MUNICIPAL BONDS PRESENTS: OPENNESS
Austin Thomas, Bara Jichova Tyson, Danielle Dimston, and Yvette Taminiau
September 3 - October 5, 2019
Opening Reception: Saturday, September 7, 5 - 8pm
Municipal Bonds at Minnesota Street Project
1275 Minnesota St, Gallery 200, San Francisco, CA
Gallery Hours: Tuesday - Saturday, 12 - 6pm
Municipal Bonds is delighted to announce our inaugural exhibition Openness, on view at Minnesota Street Project in Gallery 200, September 3 - October 5, 2019, presenting four important female artists: Austin Thomas, Bara Jichova Tyson, Danielle Dimston, and Yvette Taminiau.
Openness features complementary bodies of work, wherein each artist investigates a singular direction, inspired by materials and their consequences: Austin Thomas with ghost-marking monotypes; Bara Jichova Tyson with analog collages; Danielle Dimston with chiaroscuro watercolors; and Yvette Taminiau with associative newsprint paintings.
Each distinct inquiry develops as a passageway through the work—an openness—driven by a point of view from the artist’s relationship with her chosen medium. The material language conveys a shared exploration and interplay between exterior and interior, sensibility and surprise, experience and perception. Herein, openness is about freedom, imagination, transparency. It is also referential to the premiere exhibition of Municipal Bonds: yes, we are open!
Austin Thomas has developed a form of monotyping that employs ghost-marking, in which she prints several times on the same piece of found paper: book covers and pages, ledger sheets, and loose-leaf notebooks. Her monotypes feature shapes, sometimes overlapping and sometimes in translucent colors, made by using craft foam and templates she borrows from a metalwork shop. The resulting images have an improvisational buoyancy, combining spontaneity and precision, and referring to a range of modernist styles, including Russian Constructivism, Minimalism, and Color Field painting.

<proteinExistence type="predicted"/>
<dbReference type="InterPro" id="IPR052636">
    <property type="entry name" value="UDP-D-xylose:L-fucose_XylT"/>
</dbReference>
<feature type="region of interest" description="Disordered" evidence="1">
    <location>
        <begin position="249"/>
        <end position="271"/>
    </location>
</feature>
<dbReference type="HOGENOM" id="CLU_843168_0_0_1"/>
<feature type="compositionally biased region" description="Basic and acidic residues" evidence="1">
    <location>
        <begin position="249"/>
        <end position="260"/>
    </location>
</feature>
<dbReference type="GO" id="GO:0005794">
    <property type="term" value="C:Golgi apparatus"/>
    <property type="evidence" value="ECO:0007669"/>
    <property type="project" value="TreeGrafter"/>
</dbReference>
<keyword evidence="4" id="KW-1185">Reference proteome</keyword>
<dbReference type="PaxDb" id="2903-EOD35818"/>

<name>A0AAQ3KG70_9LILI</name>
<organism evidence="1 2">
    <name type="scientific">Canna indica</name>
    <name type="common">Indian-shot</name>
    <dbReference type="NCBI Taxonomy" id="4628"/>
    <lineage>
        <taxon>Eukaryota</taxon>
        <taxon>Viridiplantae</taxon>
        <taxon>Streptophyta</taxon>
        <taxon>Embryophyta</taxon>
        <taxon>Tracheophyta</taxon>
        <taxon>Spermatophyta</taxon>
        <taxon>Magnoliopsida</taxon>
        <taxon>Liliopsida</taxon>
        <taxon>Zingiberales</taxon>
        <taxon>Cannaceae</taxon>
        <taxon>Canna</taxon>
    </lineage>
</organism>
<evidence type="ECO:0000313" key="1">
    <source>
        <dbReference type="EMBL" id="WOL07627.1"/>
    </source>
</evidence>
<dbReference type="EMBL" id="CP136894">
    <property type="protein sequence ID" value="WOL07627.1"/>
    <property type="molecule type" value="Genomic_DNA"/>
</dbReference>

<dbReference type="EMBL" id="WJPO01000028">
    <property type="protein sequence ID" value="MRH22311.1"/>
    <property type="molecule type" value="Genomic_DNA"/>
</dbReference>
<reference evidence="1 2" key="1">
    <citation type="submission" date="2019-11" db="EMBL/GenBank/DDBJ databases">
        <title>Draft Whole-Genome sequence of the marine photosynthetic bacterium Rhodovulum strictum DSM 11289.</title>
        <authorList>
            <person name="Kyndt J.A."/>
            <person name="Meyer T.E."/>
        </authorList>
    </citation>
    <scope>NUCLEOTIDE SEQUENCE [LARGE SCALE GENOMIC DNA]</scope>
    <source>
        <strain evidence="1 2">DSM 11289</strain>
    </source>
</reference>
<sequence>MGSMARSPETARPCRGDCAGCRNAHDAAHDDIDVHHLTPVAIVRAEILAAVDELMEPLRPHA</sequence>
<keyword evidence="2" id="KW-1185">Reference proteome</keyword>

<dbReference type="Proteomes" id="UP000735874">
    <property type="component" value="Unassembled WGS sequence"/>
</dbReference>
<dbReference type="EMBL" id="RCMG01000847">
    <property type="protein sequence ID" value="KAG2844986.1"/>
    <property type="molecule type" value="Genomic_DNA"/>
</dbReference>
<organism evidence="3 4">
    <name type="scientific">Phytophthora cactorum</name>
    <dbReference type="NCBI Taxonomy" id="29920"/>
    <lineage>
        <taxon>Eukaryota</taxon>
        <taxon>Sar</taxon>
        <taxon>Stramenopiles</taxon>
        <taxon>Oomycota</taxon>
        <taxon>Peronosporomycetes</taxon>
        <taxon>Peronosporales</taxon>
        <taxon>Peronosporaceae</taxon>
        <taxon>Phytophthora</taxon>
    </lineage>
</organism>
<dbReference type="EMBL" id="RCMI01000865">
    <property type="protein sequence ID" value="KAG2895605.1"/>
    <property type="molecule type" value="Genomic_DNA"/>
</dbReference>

Bara Jichova Tyson’s The Hatch House Series, a group of analog collages, is inspired by the experimental Hatch House cottage on Cape Cod, Massachusetts, and is a complement to her award-winning short film. Designed by Jack Hall in 1960 for Robert Hatch, an editor of The Nation, and his wife Ruth, a painter, the Hatch House was a sanctuary for artists and intellectuals in the 1960s, like Walter Gropius, Marcel Breuer, László Moholy-Nagy, and the Boston Brahmins. Hand-cut and collaged photographs of the cottage reference a place in time: a fragile, amateur structure living at the cultural crossroads between DIY "work of the brain" and the rising tide of American bourgeois, consumerist values.
Danielle Dimston’s watercolor series, Chiaro/Scuro, is inspired by the Italian term for light-dark. Each work in the series is created with a minimalist palette, undulating lines, and an equal respect for both painted and negative space. She captures a luminescent gradation anew in every piece, with a long or short interval of shape, like a subway train passing through a tunnel, experiencing intermittent light and dark. At the same time, there is a levity with drips and drops of paint, as if to show the acceptance of imperfections alongside the precision of brushstrokes.
Yvette Taminiau’s newsprint paintings comprise a dialogue between the artist and the page. She transforms newspaper pages in an associative manner, responding to the images, headlines, articles, and the layout of the page. Her approach is intuitive and suggestive—while her academic background, with its strong reliance on analytical frameworks, is reflected in her selection of topics and articles from the newspapers. Dutch, French, and English news act as her referential canvas, from economic issues to political coverage to cultural icons.
Municipal Bonds—our name as well as our purpose—is a symbolic play on words. Municipalities form and encourage a concentration of people and ideas, where bonds are the connections and strengths between us. To that effect, we have launched Municipal Bonds, a contemporary art gallery with a nomadic exhibition program devoted to emerging and established artists, international in scope and cross-cultural in intention. Founded in Oakland, California by Emily Miller, Municipal Bonds seeks to enhance artists’ support, development, and exposure; and to increase the diversity of art showcased for the betterment of community, collectors, and creativity.